In this week’s edition of Around the Dorm, the “Ref,” Sean Reis, asks our panel of experts three questions as they vie for the coveted title of Around the Dorm Champion: What can the New York Yankees do to come back from their slow start? Will the Golden State Warriors continue their dominant play without Steph Curry and which Super Bowl halftime show can compare to Prince’s performance?
1. What can the Yankees do to come back from their slow start in the AL East?
Chelsea: Growing up, I was always told I was a Yankees fan. Did my family follow baseball? No. We just said that because we were closest to New York. Now I’m starting to second guess my pretend support for that team as they only won eight games and lost 14, which is pretty embarrassing. Honestly, I’m not too sure that there is anything this team can do to come back from all of the losing. Although I’m not a pro, I used to play softball back in the day. I know that this sport is a mental game and if you keep losing, especially so quickly in each game, then you’re thrown off for the rest of the game or even the season. It’s hard to shake a losing streak and the team is really going to have to try to get out of this rut and start winning.
Sydney: The Yankees can still come back, but not unless the team starts to work on its offense. Coming into Sunday, May 1, the Yankees ranked dead last in the MLB with 74 runs scored. Even the Braves, arguably the worst team in the league, scored 75 runs. Center fielder Jacoby Ellsbury hasn’t hit well since coming back from a knee injury last July. Ellsbury isn’t too much of a loss on his own, but first baseman Mark Teixeira has not provided his usual power this season, and neither have infielder/designated hitter Alex Rodriguez nor outfielder Carlos Beltran. Those three veterans usually anchor New York’s lineup, but none are stepping up to the plate in the same way they have in the past. If the Yankees can start hitting better, they’ll be back in the game.
George: With their biggest stars now entering their late 30s and early 40s, those with good sense are retiring and the rest are starting to show their age in their stats. Additions like infielder Starlin Castro and pitcher Aroldis Chapman are going to be of little help fixing that. They’ll need a Fountain of Youth to do that, but that’s not to say the Yankees aren’t down for the count, yet. Right now, the 8-14 Yankees are about where they were at the beginning of May in 2005, when they were 10-14. Back then, they managed to turn things around and got into the playoffs. But it’s going to take a lot of work to recreate that season, primarily from the offense. With Alex Rodriguez hitting .185 and the team having only 74 runs in all of April — placing them dead last in the entire league — the Yankees are going to need to step up their offense. In 2005, they had 123 runs despite having a similar record of 10-14.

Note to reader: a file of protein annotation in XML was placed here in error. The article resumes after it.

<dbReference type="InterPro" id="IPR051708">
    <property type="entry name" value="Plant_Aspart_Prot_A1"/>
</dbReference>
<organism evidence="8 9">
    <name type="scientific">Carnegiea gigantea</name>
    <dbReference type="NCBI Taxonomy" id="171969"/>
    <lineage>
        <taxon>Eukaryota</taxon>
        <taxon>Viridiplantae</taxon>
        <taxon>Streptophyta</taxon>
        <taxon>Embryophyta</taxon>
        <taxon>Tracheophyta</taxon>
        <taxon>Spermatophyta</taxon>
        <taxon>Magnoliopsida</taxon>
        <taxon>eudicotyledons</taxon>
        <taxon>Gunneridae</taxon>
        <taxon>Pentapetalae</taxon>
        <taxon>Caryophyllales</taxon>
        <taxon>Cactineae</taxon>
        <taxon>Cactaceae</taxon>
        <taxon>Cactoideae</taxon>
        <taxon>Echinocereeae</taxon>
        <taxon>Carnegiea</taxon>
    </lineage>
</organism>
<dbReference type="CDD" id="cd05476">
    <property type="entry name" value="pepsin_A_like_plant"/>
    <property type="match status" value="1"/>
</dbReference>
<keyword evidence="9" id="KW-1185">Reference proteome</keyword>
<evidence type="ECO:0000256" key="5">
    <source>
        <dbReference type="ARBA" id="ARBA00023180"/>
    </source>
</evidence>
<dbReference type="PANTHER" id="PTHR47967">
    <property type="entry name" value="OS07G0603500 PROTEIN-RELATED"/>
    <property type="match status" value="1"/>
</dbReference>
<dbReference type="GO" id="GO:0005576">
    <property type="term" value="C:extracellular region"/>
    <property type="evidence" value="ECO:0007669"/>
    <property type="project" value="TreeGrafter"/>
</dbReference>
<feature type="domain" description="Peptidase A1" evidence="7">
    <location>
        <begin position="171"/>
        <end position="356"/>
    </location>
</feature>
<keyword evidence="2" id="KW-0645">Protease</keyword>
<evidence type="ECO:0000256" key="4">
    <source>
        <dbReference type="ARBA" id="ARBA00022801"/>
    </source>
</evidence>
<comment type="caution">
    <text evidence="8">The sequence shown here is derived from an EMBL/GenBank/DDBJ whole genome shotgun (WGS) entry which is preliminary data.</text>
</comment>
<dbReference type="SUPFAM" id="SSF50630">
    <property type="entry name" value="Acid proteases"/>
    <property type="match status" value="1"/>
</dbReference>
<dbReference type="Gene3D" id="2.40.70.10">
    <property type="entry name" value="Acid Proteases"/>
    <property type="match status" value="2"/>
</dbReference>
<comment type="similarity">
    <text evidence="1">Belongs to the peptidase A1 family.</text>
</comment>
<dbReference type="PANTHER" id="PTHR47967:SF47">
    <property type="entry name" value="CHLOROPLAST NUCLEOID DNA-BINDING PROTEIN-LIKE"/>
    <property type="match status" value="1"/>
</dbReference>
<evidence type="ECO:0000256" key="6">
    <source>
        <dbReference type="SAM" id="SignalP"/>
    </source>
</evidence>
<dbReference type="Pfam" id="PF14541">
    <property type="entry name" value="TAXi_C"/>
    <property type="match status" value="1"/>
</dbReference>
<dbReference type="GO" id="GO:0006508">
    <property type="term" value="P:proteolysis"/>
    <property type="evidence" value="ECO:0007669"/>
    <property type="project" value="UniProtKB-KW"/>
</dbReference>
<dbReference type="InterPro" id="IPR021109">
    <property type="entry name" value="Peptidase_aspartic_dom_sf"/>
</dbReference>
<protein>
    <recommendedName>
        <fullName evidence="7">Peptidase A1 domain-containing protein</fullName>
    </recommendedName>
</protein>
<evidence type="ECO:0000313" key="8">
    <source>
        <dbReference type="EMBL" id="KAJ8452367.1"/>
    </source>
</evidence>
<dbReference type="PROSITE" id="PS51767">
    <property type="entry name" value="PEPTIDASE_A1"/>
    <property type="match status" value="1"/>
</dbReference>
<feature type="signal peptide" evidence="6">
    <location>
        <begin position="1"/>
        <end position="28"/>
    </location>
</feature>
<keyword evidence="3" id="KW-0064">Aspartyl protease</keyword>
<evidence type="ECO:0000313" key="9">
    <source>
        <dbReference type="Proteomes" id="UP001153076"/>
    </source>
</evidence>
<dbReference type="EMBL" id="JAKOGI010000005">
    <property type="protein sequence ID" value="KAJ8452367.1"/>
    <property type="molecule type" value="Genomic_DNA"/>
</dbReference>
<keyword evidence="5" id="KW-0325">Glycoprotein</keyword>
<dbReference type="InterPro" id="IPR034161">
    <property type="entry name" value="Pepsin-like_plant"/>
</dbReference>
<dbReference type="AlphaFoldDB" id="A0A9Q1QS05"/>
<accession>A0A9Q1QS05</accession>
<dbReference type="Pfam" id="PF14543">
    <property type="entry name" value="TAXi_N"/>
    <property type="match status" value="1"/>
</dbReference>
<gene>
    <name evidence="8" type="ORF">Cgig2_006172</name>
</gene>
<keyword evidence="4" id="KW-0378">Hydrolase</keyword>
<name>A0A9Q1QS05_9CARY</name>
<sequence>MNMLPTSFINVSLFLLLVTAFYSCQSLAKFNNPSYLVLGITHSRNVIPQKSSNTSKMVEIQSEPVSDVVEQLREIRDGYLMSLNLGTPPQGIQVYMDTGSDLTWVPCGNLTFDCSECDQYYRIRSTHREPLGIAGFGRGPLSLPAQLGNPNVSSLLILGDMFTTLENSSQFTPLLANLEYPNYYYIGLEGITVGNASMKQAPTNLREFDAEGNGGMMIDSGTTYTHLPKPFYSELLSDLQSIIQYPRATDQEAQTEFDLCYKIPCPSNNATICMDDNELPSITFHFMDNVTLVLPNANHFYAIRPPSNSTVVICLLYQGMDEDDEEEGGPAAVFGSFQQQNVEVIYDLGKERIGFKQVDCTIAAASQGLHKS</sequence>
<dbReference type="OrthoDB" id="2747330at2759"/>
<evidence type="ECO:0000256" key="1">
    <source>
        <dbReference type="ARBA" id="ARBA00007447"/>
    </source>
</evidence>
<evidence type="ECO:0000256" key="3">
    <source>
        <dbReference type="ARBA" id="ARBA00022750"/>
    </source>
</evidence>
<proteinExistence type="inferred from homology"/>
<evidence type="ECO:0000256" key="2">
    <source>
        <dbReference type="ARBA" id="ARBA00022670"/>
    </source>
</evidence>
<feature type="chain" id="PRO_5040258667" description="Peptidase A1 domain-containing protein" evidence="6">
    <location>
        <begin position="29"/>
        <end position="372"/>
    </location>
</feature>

George gets 3 points for A-Rod and age, Sydney gets 2 points for poor offense, Chelsea gets 1 point because you’re a fake fan.
2. Can the Warriors continue their dominant play with Steph Curry injured?
Chelsea: According to espn.com, Curry is not coming back until Monday, May 9, which might hurt the Warriors’s chances a little, but not completely. Their 73 wins cannot only be attributed to one teammate. Sure, it’s a big loss, but this team has won so many times that it can handle Curry’s absence for a little longer. I have faith in the other teammates, like Shaun Livingston, who filled in for Curry when he was hurt and aided in the team’s win against the Rockets. The Warriors outscored the other team by 29 points during Livingston’s 28 minutes on the court. Based on that alone, I think the Warriors will survive. However, there are some other notable players that will definitely make up for the loss, such as Draymond Green, who had his best game yet against the Rockets and will continue to do well under pressure.